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J Adolesc Health. 1999 Jan;24(1):16-20.

Gender differences in sleep patterns for early adolescents.

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1
School of Nursing, University of California, San Francisco 94143, USA.

Abstract

PURPOSE:

To describe gender differences in self-reported sleep disturbances and daytime sleepiness in an urban sample of early adolescents (11-14 years of age).

METHODS:

One hundred and forty-four racially diverse sixth- to eighth-grade students responded to an investigator-developed sleep questionnaire. Variables included school night and weekend sleep patterns as well as factors that influence sleep and daytime sleepiness, such as sleep/wake routine and alcohol and caffeine consumption.

RESULTS:

Boys consumed significantly more caffeinated beverages than girls, but this did not correlate with self-reports of waking after sleep onset. Caffeine intake was significantly related to self-reported parasomnias. Significant gender differences were found for self-reports of daytime sleepiness. There were also large variations between weekday and weekend sleep schedules. Weekday wakeup time for boys was significantly later compared to girls. Those who reported consumption of alcohol during the past week were likely to fall asleep in the classroom before lunch. Girls, who awakened earlier than boys on school days, were more likely to report falling asleep on the way home from school.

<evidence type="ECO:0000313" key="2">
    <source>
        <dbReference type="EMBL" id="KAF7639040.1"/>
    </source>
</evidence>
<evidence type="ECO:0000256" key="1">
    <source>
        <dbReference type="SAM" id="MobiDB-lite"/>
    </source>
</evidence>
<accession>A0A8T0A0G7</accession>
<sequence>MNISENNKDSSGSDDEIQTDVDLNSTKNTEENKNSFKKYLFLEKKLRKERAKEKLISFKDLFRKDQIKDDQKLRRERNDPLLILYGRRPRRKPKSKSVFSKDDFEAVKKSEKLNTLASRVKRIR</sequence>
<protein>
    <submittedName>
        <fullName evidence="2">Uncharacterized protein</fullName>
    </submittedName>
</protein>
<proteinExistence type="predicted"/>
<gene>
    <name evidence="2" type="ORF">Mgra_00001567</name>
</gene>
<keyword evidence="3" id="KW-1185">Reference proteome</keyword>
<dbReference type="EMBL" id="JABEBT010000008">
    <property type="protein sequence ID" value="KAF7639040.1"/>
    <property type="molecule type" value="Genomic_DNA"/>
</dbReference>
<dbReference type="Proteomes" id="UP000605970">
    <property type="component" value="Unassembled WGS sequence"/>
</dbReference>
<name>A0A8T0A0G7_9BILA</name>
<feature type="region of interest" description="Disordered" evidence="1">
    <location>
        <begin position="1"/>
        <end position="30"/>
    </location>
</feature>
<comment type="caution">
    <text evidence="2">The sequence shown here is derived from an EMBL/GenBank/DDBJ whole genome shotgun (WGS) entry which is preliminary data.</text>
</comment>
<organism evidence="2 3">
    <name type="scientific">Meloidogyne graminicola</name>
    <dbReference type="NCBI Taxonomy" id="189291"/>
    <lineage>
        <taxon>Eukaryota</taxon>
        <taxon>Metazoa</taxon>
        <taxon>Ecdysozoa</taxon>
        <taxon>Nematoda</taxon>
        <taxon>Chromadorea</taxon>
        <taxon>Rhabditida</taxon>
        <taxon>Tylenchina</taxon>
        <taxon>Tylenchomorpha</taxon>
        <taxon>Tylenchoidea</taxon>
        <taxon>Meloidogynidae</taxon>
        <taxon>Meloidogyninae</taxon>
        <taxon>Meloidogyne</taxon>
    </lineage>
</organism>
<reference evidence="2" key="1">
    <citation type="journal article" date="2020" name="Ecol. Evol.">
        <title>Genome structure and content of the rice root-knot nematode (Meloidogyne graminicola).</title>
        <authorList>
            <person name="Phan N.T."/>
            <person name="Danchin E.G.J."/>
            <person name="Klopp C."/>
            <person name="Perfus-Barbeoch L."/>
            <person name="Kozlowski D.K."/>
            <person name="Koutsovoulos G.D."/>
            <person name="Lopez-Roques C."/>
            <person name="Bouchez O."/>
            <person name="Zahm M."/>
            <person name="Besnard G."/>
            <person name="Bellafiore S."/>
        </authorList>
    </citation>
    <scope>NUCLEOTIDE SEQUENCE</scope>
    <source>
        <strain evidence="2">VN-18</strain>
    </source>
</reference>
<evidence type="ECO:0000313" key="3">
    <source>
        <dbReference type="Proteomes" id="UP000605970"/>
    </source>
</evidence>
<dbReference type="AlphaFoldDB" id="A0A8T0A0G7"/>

CONCLUSIONS:

These descriptive data support the need for further investigation into the relationship between caffeine intake and parasomnias, as well as into the observed gender differences.

PMID:
9890360
[Indexed for MEDLINE]

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